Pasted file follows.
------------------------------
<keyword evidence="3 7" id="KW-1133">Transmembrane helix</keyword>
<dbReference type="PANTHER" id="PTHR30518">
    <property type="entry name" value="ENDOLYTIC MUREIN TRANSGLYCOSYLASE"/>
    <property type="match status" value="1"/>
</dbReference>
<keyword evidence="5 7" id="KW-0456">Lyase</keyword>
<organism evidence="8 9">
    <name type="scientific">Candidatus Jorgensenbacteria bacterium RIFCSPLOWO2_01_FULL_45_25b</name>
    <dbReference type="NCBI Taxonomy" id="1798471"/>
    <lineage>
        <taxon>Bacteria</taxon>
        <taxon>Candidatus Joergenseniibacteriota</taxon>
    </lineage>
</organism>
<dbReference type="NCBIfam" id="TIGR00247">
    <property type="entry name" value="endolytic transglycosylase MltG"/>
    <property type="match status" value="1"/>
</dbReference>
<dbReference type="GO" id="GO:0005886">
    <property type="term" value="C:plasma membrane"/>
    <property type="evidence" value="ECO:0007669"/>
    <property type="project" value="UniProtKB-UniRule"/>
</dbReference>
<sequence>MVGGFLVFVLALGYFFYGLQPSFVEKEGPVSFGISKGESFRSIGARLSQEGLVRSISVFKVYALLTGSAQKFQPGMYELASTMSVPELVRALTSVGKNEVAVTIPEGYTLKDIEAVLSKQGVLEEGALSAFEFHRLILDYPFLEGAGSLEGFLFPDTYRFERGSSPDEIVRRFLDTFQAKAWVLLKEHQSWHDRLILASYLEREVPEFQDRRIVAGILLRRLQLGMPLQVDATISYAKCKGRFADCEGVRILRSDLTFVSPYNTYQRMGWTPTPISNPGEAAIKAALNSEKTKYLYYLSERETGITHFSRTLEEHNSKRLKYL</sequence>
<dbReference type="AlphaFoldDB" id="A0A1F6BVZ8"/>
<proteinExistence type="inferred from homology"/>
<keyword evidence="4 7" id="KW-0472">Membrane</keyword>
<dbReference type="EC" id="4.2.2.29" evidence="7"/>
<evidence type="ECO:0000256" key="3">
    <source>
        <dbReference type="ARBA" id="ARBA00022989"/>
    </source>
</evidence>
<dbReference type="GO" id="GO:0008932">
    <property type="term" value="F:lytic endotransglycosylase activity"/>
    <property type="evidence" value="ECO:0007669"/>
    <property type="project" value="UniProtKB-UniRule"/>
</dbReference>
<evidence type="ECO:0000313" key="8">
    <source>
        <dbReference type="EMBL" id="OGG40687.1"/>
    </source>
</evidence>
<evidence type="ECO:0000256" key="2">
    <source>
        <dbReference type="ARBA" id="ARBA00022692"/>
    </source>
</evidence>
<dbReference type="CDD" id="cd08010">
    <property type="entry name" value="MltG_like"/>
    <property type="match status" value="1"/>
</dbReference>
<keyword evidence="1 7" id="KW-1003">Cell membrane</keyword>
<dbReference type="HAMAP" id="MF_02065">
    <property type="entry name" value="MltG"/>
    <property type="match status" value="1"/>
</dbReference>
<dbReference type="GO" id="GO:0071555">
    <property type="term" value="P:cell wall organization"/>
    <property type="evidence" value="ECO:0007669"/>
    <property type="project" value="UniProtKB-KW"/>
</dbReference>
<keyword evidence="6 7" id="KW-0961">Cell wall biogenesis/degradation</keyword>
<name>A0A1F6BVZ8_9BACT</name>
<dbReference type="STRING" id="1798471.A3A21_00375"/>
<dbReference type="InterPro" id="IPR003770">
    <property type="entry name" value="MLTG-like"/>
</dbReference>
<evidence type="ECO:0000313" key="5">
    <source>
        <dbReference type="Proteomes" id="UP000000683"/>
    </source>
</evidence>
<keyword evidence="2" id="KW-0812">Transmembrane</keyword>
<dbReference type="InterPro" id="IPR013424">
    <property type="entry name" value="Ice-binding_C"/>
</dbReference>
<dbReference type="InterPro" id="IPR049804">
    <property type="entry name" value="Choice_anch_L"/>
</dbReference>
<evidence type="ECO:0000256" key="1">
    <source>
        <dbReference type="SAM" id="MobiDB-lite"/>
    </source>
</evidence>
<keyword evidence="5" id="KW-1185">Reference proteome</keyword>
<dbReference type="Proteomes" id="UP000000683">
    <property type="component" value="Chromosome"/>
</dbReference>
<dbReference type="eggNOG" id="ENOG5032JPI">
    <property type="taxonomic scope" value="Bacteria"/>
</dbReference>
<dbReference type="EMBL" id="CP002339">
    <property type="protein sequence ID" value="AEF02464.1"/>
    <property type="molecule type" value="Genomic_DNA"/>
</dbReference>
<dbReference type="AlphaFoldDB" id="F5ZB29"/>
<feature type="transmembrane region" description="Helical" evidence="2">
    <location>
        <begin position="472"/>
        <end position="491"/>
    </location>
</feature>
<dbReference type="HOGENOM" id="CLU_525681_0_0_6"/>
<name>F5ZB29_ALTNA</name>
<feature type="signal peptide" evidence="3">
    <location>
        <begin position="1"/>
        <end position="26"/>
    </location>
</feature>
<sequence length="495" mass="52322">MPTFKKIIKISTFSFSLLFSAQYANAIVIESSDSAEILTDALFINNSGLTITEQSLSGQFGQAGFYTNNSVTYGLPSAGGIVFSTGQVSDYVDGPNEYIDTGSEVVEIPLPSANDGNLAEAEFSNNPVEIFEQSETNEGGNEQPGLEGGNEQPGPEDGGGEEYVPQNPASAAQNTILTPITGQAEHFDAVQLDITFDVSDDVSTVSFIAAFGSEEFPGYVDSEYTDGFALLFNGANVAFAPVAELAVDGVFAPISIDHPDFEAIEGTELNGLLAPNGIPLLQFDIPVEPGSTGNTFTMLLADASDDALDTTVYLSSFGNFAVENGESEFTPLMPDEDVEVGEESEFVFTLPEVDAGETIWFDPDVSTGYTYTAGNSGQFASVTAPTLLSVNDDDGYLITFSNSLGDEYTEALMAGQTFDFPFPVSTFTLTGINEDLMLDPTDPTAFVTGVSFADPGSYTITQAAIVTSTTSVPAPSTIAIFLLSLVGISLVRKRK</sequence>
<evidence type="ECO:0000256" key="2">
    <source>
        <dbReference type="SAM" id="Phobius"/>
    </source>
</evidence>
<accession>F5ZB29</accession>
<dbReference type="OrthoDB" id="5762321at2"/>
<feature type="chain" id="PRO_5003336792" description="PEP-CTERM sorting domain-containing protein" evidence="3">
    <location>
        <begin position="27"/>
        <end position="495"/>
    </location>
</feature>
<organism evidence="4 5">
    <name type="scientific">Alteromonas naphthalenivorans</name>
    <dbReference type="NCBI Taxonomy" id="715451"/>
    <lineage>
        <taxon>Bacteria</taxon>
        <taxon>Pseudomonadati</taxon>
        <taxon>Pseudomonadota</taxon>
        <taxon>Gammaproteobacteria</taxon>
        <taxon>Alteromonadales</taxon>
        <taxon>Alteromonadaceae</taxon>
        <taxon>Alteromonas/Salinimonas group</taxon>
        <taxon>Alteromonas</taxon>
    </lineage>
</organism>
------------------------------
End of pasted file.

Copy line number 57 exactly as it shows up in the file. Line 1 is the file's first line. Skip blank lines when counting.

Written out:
</dbReference>